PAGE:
“The outcome was that I left school, and my ex-piano teacher and I put our funds together and set up a small recording studio. He had the classical training, and I had the ears for the sounds. This was at the start of the ’80s, and velocity- sensitive, polyphonic synths were starting to appear, drawing the worlds of classical and electronic music closer together. We recorded enough material for about six albums, and at the same time, I was recording Ascension. All the time, people were asking what I was going to do with the stuff once I’d recorded it, because they didn’t see how I could possibly market it.”
How did you market it?
“I went to an event, the Mind/Body/Spirit festival, and I saw a catalogue produced by New World, full of very pretty album covers, descriptions of electronic keyboards, soft, sensitive sounds, ambient tones and textures — and I thought, ‘That’s what I’m doing.’ So I wrote off to Colin Willcox, who ran the company, and within two days, he came round and offered me a record deal for the whole lot. He’d been looking for British artists producing this kind of material, and he wanted to use everything I’d done.
“Not all of it did well, though I sold a few thousand of everything, but Ascension just went on selling — and it still is today, 10 years later. It must have captured the imagination of people interested in New Age music, though I’ve never really considered my work to be New Age. To me it was just instrumental music.”
Recently, you’ve set up your own record company. Why did you feel the need to do this?
“I don’t want to say too much about my dealings either with New World, Start Records, who also released an album of mine, or various other independent and mainstream labels, but ultimately, record companies are only out to exploit the music for their own ends. To start with, I didn’t know about the technical aspects of the business — clauses in contracts, royalties or any of that — and record companies are always glad to handle that for you. All you have to do is sign on the dotted line, and you can have plenty of money to record your album. And when you’re a musician who desperately wants to get a record out, that’s like dangling a carrot in front of a starving rabbit. You’re going to sign anything, and the record companies know that.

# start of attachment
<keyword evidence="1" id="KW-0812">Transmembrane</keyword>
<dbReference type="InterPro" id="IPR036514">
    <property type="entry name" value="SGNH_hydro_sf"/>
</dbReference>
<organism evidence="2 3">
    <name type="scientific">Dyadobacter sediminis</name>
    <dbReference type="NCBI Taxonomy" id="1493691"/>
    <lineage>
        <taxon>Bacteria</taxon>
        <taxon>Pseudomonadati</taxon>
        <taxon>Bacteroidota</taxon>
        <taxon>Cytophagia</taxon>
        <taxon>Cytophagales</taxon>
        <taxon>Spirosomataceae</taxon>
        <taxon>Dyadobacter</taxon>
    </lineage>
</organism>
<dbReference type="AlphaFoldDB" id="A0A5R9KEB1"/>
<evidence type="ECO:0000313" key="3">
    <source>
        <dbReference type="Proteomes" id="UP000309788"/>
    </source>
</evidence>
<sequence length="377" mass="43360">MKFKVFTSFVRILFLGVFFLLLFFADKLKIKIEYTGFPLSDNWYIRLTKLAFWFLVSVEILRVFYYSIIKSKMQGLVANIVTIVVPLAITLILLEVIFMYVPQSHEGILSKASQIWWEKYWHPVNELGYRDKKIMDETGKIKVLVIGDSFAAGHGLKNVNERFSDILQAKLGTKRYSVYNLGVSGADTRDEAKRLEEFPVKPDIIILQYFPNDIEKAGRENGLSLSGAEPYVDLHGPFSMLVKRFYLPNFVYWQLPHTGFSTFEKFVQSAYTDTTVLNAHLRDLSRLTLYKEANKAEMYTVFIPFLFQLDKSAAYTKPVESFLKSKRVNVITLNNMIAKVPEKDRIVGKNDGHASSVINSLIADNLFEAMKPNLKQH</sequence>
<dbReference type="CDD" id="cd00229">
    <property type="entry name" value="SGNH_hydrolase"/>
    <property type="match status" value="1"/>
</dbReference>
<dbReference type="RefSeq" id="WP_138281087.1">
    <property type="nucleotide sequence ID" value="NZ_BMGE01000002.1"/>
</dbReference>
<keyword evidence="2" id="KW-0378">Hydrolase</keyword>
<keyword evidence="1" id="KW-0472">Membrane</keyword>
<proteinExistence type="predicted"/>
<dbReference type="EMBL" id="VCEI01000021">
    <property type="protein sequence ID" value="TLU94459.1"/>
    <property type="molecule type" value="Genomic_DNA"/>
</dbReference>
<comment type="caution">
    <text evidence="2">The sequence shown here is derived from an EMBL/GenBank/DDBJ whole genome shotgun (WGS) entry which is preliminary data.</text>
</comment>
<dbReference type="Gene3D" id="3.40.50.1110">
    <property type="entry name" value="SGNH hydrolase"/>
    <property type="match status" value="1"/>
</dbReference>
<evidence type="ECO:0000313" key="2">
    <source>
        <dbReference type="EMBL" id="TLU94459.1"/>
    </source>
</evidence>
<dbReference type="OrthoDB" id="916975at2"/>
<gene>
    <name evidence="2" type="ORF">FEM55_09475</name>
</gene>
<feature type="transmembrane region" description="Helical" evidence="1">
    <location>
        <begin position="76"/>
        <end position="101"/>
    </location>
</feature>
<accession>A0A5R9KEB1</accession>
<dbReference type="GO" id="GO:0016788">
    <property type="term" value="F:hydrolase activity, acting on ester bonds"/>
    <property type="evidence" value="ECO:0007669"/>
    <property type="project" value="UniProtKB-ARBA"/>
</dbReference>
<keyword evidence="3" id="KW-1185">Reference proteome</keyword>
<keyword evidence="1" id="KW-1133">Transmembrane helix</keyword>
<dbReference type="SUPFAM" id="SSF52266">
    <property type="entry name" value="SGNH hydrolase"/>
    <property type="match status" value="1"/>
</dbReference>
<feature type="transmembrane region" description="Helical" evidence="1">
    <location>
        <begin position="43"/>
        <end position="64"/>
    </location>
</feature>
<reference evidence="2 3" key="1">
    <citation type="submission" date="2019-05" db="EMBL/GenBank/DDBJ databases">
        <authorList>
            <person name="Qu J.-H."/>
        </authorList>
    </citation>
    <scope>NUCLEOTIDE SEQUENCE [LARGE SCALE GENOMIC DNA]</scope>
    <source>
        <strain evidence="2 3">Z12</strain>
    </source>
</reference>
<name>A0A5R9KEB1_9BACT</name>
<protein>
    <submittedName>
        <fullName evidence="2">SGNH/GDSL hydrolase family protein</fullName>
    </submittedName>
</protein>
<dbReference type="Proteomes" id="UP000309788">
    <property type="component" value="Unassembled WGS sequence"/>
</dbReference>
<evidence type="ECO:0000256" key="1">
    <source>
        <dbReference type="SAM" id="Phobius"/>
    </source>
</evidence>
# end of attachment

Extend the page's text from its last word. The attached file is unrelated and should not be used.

“Now that I’ve got wise, they’re not quite so eager to deal with me, because I’m not cheap, and I won’t sell up my royalties. I was approached recently by a well-known TV hypnotist who wanted to use some of my music, and I had to turn him down, because he wanted me to waive my royalties. Even though he’d climbed up the ladder himself, it seemed he still wanted to exploit me. At that point, I realized that I was sick of feeding other people, and that to stay in control of my music, I’d have to start my own record label.
“I’ve approached the thing from a much more honest angle, because I’m a composer. I came up with the concept of 21st Century Music, which I felt was a suitable generic term for the style of music I thought I wanted to develop, but I don’t mind the New Age tag. Traditionally, record companies control the musical output of their artists. I know of several artists who have written good instrumental music that isn’t the same as most other New Age material, and it doesn’t get released, because the labels only put out what they think fits in the New Age pigeon-hole. I’ve read lots of reviews of New Age music where it’s described as wallpaper music, and you can’t blame the reviewers if that’s what the record companies are putting out. Even the independent labels start to work this way after they’ve been in business for a few years.
“Just before I started the label, I founded a club called NAMA (New Age Music Association) which, in some ways, is similar to EMMA. The record companies weren’t putting artists in touch with each other, and when we did finally meet up, we discovered that we were being paid ridiculously low royalties. We promoted a lot of concerts, and got the first New Age music show, Spectrum Radio, on the air.”